Cosmological parameters from supernova observations: a critical comparison of three data sets

Choudhury, T. R. ; Padmanabhan, T. (2005) Cosmological parameters from supernova observations: a critical comparison of three data sets Astronomy & Astrophysics, 429 (3). pp. 807-818. ISSN 0004-6361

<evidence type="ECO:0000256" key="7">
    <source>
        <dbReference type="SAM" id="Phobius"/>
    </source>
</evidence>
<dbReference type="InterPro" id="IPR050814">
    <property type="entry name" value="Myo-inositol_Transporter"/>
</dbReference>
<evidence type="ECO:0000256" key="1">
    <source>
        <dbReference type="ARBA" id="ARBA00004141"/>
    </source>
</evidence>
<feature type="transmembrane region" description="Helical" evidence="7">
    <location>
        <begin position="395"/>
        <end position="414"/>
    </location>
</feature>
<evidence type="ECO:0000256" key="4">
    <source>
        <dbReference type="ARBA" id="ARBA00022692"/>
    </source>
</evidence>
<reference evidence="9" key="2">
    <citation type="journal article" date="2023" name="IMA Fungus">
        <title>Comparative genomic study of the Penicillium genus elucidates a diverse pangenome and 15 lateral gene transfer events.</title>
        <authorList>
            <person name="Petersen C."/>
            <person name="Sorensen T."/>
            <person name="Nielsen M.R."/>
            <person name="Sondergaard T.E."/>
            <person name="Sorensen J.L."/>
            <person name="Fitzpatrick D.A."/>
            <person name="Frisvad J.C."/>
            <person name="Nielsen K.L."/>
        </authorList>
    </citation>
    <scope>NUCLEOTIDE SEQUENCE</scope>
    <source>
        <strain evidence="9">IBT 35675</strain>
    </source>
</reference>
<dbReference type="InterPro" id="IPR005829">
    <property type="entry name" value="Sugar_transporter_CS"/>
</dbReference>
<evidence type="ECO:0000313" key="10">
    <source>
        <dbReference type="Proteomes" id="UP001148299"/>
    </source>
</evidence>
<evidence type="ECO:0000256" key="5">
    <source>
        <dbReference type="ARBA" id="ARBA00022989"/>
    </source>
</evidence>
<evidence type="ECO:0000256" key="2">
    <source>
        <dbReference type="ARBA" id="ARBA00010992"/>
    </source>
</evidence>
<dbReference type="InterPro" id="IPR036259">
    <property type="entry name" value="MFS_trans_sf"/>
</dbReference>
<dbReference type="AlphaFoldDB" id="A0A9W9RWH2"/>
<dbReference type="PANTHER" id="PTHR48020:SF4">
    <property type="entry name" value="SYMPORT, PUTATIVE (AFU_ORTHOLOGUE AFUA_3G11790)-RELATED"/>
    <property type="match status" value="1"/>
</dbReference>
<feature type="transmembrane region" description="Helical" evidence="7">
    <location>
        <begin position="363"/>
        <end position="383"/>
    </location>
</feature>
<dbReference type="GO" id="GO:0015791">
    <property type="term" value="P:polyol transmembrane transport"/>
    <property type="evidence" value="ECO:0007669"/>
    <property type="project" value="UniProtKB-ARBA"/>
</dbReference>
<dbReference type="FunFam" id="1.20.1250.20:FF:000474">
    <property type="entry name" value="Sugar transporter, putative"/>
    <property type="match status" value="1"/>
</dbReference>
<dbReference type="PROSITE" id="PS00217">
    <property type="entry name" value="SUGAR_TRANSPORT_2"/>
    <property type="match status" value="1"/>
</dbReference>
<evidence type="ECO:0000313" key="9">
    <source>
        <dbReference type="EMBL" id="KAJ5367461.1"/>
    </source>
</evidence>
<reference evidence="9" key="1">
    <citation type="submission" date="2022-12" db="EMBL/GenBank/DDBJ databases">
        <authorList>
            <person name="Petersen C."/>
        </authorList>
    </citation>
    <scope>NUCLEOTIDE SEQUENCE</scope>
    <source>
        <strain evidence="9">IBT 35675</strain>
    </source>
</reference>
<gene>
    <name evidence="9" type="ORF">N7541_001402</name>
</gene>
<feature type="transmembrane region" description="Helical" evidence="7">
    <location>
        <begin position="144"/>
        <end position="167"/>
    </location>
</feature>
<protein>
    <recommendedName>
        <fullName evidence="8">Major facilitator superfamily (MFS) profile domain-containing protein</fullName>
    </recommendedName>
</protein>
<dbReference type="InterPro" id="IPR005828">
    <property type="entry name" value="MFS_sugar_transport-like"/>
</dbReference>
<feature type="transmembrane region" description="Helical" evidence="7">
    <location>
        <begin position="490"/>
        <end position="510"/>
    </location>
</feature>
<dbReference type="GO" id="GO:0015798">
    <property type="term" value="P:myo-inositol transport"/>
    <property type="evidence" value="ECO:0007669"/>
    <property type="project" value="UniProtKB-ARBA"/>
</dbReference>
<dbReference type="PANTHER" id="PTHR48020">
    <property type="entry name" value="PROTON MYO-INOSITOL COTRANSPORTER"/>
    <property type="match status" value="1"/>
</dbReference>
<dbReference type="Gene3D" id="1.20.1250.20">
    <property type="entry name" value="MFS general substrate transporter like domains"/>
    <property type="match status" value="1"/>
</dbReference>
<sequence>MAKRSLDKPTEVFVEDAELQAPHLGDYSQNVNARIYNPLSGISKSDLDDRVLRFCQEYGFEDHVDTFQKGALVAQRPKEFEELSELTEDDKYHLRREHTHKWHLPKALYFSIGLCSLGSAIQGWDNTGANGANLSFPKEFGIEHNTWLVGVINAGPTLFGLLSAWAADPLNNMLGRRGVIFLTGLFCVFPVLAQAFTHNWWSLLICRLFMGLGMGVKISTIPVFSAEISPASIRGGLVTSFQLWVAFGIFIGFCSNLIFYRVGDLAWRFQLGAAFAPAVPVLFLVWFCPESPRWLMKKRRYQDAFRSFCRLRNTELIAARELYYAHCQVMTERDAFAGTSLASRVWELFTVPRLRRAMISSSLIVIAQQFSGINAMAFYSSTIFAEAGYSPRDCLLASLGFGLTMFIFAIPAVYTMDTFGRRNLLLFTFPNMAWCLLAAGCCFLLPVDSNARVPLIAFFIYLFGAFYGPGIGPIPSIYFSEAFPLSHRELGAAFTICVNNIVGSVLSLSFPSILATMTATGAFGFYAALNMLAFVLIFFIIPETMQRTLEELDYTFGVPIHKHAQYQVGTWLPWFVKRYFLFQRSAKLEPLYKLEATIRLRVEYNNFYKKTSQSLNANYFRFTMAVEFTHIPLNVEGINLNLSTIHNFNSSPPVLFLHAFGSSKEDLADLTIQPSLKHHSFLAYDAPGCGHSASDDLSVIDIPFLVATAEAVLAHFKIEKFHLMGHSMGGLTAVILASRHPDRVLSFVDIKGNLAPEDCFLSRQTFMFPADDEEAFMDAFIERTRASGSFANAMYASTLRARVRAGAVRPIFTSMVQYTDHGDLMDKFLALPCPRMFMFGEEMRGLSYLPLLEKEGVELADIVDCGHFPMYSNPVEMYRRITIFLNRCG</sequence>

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We extend our previous analysis of cosmological supernova type Ia data (Padmanabhan & Choudhury 2003) to include three recent compilation of data sets. Our analysis ignores the possible correlations and systematic effects present in the data and concentrates mostly on some key theoretical issues. Among the three data sets, the first set consists of 194 points obtained from various observations while the second discards some of the points from the first one because of large uncertainties and thus consists of 142 points. The third data set is obtained from the second by adding the latest 14 points observed through HST. A careful comparison of these different data sets help us to draw the following conclusions: (i) All the three data sets strongly rule out non-accelerating models. Interestingly, the first and the second data sets favour a closed universe; if Ωtot≡ΩmΩΛ, then the probability of obtaining models with Ωtot > 1 is ≳ 0.97. Hence these data sets are in mild disagreement with the "concordance" flat model. However, this disagreement is reduced (the probability of obtaining models Ωtot with being ≈ 0.9) for the third data set, which includes the most recent points observed by HST around 1 < z < 1.6. (ii) When the first data set is divided into two separate subsets consisting of low (z < 0.34) and high (z > 0.34) redshift supernova, it turns out that these two subsets, individually, admit non-accelerating models with zero dark energy because of different magnitude zero-point values for the different subsets. This can also be seen when the data is analysed while allowing for possibly different magnitude zero-points for the two redshift subsets. However, the non-accelerating models seem to be ruled out using only the low redshift data for the other two data sets, which have less uncertainties. (iii) We have also found that it is quite difficult to measure the evolution of the dark energy equation of state wX(z) though its present value can be constrained quite well. The best-fit value seems to mildly favour a dark energy component with current equation of state wX < −1, thus opening the possibility of existence of more exotic forms of matter. However, the data is still consistent with the the standard cosmological constant at 99 per cent confidence level for Ωm≳ 0.2.

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